Ask a Question forum: Tree Fungus

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Aug 7, 2016 8:22 PM CST
I have four 10 month old seedlings; I am not 100% sure of the type of tree I was given. This fungus (picture attached) started on one seedling and has now spread to two others. It does not appear to inhibit the trees growth. I received the tree with the fungus, and it has still grown over four feet.

I am curious what to treat the tree with to get rid of the fungus, or if this fungus is harmless. I am also curious how to keep the fungus from spreading to the other trees. There are three different types of seedlings all close to each other and the fungus has spread to two different species of trees if this is relevant.

Thank you in advance for any input- LR

Thumb of 2016-08-08/jlrouquette/8ebef5

Name: Porkpal
Richmond, TX
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Aug 7, 2016 9:03 PM CST
I believe the "fungus" is actually part of the tree's bark. Take a look at Winged Elms.
Name: Elaine
Sarasota, Fl
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Aug 7, 2016 9:19 PM CST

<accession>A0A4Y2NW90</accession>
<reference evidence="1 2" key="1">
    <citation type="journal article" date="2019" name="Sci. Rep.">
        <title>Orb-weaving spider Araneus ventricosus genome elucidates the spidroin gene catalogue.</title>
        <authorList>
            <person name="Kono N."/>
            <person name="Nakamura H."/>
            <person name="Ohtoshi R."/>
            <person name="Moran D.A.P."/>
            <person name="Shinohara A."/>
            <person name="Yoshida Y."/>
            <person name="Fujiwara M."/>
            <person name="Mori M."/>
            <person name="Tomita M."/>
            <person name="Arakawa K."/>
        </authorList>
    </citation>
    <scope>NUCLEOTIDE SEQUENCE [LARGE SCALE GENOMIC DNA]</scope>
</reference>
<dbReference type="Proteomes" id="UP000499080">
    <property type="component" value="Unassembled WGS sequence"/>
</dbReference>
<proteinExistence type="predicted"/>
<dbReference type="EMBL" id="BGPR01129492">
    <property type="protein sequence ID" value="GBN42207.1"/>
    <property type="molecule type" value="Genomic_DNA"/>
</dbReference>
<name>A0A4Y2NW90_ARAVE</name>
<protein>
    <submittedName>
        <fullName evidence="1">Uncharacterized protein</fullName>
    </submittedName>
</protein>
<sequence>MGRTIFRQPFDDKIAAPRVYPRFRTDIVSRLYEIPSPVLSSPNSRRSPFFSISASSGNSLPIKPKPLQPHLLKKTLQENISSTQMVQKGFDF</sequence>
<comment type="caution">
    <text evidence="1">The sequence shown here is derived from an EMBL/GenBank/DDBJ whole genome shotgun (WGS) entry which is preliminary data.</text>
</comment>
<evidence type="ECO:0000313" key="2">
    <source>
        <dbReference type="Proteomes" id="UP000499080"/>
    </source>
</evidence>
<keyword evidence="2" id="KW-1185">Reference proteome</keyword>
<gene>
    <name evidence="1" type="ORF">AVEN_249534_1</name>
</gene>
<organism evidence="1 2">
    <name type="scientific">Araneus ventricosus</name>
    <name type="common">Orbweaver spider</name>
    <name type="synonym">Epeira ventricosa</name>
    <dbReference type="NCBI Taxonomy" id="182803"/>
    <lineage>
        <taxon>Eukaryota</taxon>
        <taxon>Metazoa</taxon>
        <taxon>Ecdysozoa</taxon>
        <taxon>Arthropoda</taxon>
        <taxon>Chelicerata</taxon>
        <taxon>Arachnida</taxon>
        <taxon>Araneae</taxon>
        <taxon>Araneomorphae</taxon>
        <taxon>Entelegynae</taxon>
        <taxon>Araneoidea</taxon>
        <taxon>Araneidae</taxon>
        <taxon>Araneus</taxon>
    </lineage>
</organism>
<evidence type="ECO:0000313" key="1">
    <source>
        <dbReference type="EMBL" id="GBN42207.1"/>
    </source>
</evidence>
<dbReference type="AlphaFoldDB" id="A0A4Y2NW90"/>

I thought of Winged Elm right away too, porkpal. I'm sure that's what the tree is, and those vertical extensions on the trunk and branches are the natural way the bark grows. They are really neat trees.

But there is some rusty fungus on the undersides of the leaves. If this is what's worrying you, it's probably not anything serious. The trees will lose their leaves in September or October, and to keep from carrying the rust over to next spring, just be sure to rake up and remove the leaves. Don't compost them or the fungus will hang around in your yard and infect the leaves again next year.

If you want to slow down the spread right away, just remove any leaves you can reach that have a lot of it. Bag them up and put in the trash - again, if you compost them or use as mulch, the fungus will fly around some more. Also when you're watering, try to always water in the mornings, so that the leaves will dry out during the day. Leaving water on the leaves at night encourages fungal growth and spread. It's better for the plants to water in the morning anyway. They get a good drink before the heat of the day sets in, and less water evaporates in the cooler air, too.

"Success is stumbling from failure to failure with no loss of enthusiasm." –Winston Churchill

Aug 7, 2016 11:57 PM CST
I think you can try pruning. I came across an online article which had few remedies for fungus
It says that to prevent fungal growth on trees, you should not water plants during evening and night times. This is because fungus are prone to moisture.

Oct 9, 2016 11:46 AM CST
porkpal said:I believe the "fungus" is actually part of the tree's bark. Take a look at Winged Elms.

Thank you for your note! It is definitely a winged elm. I have no experience with trees and you were right on.

Thanks for everyone else's advice too, I thought I would get notified by email if someone responded so I hadn't checked back until now.

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